Scientists develop new high yield rice, 'natural' is top claim in NPD, and the US fights EU over chicken ban
11 February 2009
Higher yield rice hoped to end crisis
A global consortium of scientists is developing a molecularly re-engineered strain of rice capable of more efficient photosynthesis. The group believes it is now very close to delivering the rice plant that can produce 50% more grain using less fertiliser and less water.
As half the world’s population consumes rice as a staple, the project aims to boost supplies in Africa and Asia, where crops in certain areas have been decimated by catastrophic weather systems. The researchers have received a grant of $11m (€8.5m) from the Bill and Melinda Gates Foundation.
Meanwhile, price volatility in the rice markets remains high, according to the International Rice Research Institute. It says producers suffering from almost 10 months of falling prices are under further pressure from the global credit crunch, which is making future rice production even more uncertain.
Natural is top NPD
Product development centred on ‘natural’ claims was the most common across all food sectors in 2008, according to analyst Mintel’s Global New Products Database (GNPD).
Around the world, 23% of all new products launched in 2008 touted natural credentials, including those labelled as organic, additive/preservative free, and wholegrain.
The development signals a change in consumer trends which previously favoured low/no fat, salt, sugar and calorie products. Similarly, fortified products and foods with “added” health enhancers, such as vitamins or omega 3, also slipped down the list and accounted for only 5% of new product launches in 2008, 20% less than in 2007.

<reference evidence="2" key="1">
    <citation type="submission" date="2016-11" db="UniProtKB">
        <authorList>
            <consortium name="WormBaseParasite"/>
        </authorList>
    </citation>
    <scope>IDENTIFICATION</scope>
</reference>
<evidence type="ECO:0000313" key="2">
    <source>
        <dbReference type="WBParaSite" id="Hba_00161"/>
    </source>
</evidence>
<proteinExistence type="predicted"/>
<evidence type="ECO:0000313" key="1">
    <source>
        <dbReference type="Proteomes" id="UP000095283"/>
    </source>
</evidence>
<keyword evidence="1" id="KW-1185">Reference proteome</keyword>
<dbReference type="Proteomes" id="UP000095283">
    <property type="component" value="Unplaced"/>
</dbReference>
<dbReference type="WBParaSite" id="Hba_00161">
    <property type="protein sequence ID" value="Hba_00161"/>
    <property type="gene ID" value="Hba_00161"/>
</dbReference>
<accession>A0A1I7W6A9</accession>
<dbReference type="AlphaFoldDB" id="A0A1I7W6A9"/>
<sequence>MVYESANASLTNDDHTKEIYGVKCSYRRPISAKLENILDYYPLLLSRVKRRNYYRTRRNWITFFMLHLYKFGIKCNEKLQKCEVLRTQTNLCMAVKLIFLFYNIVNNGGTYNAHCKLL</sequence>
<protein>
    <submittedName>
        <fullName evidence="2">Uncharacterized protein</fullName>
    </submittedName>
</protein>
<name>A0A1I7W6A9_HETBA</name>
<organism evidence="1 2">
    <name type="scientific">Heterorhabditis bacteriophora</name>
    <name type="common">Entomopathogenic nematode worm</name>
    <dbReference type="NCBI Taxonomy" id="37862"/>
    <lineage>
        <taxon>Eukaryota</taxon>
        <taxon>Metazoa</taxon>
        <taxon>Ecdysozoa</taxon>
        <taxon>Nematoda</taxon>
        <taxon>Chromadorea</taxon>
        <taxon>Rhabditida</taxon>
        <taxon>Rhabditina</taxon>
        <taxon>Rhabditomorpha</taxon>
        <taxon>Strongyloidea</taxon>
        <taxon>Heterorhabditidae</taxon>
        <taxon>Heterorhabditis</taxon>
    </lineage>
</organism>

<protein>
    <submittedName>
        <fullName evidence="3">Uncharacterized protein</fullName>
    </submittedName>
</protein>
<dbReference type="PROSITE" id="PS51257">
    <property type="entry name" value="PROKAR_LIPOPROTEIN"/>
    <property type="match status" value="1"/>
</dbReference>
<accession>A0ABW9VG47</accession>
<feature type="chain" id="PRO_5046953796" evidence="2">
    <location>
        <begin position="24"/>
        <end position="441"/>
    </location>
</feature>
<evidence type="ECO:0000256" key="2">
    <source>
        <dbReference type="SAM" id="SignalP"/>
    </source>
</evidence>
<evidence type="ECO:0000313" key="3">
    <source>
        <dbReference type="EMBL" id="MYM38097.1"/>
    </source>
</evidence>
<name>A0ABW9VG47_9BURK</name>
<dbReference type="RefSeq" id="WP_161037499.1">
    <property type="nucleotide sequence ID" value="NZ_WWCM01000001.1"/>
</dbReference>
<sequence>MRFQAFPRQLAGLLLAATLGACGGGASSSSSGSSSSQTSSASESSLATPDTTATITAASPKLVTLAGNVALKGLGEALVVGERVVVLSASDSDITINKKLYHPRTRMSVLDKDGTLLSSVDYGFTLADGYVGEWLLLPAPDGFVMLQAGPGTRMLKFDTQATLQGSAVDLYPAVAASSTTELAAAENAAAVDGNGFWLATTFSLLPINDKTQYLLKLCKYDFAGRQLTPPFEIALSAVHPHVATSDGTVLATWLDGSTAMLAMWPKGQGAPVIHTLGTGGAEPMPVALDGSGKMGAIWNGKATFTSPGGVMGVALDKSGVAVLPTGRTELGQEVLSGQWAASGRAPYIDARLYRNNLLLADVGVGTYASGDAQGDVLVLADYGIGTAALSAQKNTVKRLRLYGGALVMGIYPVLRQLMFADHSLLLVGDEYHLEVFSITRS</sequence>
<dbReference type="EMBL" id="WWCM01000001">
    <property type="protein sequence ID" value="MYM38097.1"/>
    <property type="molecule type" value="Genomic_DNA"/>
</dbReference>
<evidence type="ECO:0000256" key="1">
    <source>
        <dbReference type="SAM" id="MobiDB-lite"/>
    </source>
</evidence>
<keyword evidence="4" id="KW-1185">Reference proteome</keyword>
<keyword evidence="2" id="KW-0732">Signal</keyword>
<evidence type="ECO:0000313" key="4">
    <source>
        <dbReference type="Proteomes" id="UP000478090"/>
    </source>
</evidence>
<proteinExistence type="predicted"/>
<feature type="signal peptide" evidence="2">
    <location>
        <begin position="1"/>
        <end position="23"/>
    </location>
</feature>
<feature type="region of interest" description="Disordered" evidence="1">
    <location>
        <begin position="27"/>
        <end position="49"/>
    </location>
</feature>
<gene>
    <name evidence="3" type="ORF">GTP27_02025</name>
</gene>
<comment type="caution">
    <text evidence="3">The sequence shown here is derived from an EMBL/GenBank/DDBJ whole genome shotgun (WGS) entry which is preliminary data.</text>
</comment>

Analysts believe the shift can be explained by the introduction last year of tighter regulation on the use of health claims made by consumer food manufacturers.
US fights EU over chicken restriction
The US has asked the World Trade Organisation to enter dispute settlement consultations with the EU over trade restrictions imposed by the latter on American poultry imports. According to a statement from a US trade representative, the EU has imposed a ban on poultry meat processed with pathogen reduction treatments that are “judged safe by both US and European food safety authorities.”
“We have tried to address this issue through dialogue with the EU for more than eleven years, and neither the European Commission nor EU Member States have offered any legitimate, science-based reason for continuing to block our poultry,” says trade representative Susan Schwab.
She concluded that the US would prefer to resolve the issue without resorting to litigation but that it will act to “defend poultry and other US agricultural exports against non-science based restrictions.”